The 2020 McCarty has neck that is a little shallower than the 594’s Pattern Vintage profile, and a smidgen more V profiled, but its Pattern profile (the profile formerly known as "Wide Fat") is still a considerably piece of wood in the palm. 

It's classy, old-school, and allied to the cream bound edges and meticulous fretwork (a little taller than on the 2020 S2 models) it feels incredible. As we've found with the other PRS instruments we have had in for review in recent months, the action is bang on, with string height a very player-friendly 1.6mm on both treble and bass sides.

At just under 7lb, the McCarty will be many players' idea of the Goldilocks weight for a solid-bodied guitar. It's not balsa, but neither are you going to have to wear a therapeutic corset after an hour-long set down the Dog and Duck.

Also consider...

(Image credit: Future)

PRS Custom 24-08
The choice over which Custom you buy is up to you of course, but whichever one you select you’ll be buying into, arguably, the only real progression of the electric guitar since about 1965.

PRS Paul's Guitar
Aside from the effortless playability, intonation, tuning stability and old-world resonance (all foundations of the PRS empire), the single-coil voices from these new TCI pickups raise the bar, while the humbucking side seems to pack musical heat, clarity and considerable versatility in equal measure.

Once again, we're faced with a PRS guitar that offers a ridiculous amount of tone options. If Ted McCarty's guitar designs packed a heck of a lot of onboard tone-shaping, then the PRS named in his honour picks up the baton and runs with it.

Being a healthy slap of mahogany and maple, it is a most pleasant surprise to find the single-coil mode offering some Tele-esque tones, with heaps of definition in the neck pickup and a pleasingly honk in the bridge position that would play well to the Nashville set.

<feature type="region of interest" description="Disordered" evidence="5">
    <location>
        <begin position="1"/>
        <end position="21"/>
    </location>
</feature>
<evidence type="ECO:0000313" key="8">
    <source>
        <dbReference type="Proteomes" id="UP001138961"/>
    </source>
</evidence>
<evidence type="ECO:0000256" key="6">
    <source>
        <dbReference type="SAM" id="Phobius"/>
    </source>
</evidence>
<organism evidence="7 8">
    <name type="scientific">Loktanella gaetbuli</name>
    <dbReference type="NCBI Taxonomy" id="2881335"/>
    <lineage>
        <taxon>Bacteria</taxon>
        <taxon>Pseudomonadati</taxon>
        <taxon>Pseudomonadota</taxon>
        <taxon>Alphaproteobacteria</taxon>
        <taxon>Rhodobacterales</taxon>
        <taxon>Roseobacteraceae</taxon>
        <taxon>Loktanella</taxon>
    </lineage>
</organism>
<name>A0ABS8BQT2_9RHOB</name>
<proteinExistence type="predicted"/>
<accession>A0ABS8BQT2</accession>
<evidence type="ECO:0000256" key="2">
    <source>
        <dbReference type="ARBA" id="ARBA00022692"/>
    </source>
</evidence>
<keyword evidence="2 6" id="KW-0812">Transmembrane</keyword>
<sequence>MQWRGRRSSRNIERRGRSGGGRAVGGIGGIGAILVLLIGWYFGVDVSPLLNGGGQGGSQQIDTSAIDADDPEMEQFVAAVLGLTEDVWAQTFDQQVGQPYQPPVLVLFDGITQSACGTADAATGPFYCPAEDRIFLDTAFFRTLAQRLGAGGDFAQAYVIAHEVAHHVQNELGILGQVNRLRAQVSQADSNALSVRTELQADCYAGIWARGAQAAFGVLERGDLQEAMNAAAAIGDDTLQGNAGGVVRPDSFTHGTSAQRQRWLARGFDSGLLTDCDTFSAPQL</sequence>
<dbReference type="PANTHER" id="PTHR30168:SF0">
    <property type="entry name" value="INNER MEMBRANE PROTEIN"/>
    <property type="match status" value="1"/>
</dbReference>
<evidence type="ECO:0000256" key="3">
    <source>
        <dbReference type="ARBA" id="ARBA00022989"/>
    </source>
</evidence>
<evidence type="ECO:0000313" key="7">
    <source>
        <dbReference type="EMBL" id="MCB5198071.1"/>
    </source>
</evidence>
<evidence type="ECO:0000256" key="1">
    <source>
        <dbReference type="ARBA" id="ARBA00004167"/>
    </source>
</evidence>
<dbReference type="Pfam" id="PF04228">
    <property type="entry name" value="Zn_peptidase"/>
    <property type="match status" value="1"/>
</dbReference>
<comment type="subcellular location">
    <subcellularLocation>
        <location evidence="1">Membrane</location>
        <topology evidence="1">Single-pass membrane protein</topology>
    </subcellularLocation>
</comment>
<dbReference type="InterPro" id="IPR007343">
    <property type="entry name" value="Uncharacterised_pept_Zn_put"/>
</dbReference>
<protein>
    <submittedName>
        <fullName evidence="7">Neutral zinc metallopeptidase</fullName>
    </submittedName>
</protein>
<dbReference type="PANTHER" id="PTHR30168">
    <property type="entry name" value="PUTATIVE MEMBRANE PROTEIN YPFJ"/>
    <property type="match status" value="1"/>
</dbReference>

In full humbucker mode, the McCarty is all about the heart attack tones – beef and heavy cream. Perhaps a more Les Paul voicing. But then there is a sobering amount of clarity in that bridge 'bucker that will serve as a nice corrective to a dull amp or a difficult mix. 

The neck pickup is on-point in terms of balance and output, and while it's thicker, woodier, the hot broth and creamier of the too, there's an impressive definition to its voice. If '50s jazz is your bag, well it can certainly handle that, too. There is a treble-bleed cap but rolling back some of the volume can take a little top off.

The McCarty doesn't have the additional blended single-coil and humbucker voicings of the 594 but that's hardly a barrier to tonal wayfaring. Just tweaking the volume and tone controls opens up fertile ground for experimentation and finding those in-between tones.

And, like it needs saying, the McCarty is unsinkable in terms of tuning and intonation. Sure, the new old-style tuners are cool and we'll trust Paul Reed Smith's ears that they're making a difference tone-wise here, but we barely needed to touch them. 

Maybe the Custom will always be the flagship model, the go-to for those looking for that aspirational PRS playing experience, and the ever-improving S2 linup, Paul's Guitar, the DGT and 509 will pull focus, but the new and improved McCarty can more than hold its own in that company.

For a modern-classic build with one foot in Planet Vintage, it's one versatile beast, and an impeccably put together instrument that's ripe with musical potential.

MusicRadar verdict: Classy, refined, versatile and perfectly balanced, the updated McCarty is more than worthy of the name on its truss rod cover, and remains a stellar example of PRS's aspirational guitar design.

Hands-on demos

PRS 

Andertons

Brian's Guitars

Specifications

  • ORIGIN: USA
  • TYPE: Double-cutaway, carved-top solid-body electric
  • BODY: Mahogany with flame maple carved top
  • NECK: 1piece mahogany, Pattern profile, glued-in
  • SCALE LENGTH: 635mm (25”)
  • NUT/WIDTH: Bone/43.13mm
  • FINGERBOARD: Faux-bone bound rosewood, bird inlays, 254mm (10”) radius
  • FRETS: 22, medium
  • HARDWARE: PRS Stop-tail with brass inserts, vintage-style (non-locking) tuners – nickel plated
  • STRING SPACING, BRIDGE: 52.5mm
  • ELECTRICS: 2x PRS 58/15 ‘LT’ covered humbuckers, 3-way toggle pickup selector switch, master volume and tone control (with pull/push coil-split switch)
  • WEIGHT (kg/lb): 3.16/6.95
  • OPTIONS: With 10-grade figured maple top and hybrid hardware (£4,125); Artist Pack upgrade (£POA)
  • RANGE OPTIONS: Other 22-fret double-cuts include the DGT (from £3,350), Custom 22 (£3,459), McCarty 594 (£3,699) and Paul’s Guitar (£3,799) 
  • LEFT-HANDERS: No
  • FINISHES: Fire Red Burst (as reviewed) from choice of 19 standard colours – all gloss nitro-over-cellulose
  • CONTACT: PRS Guitars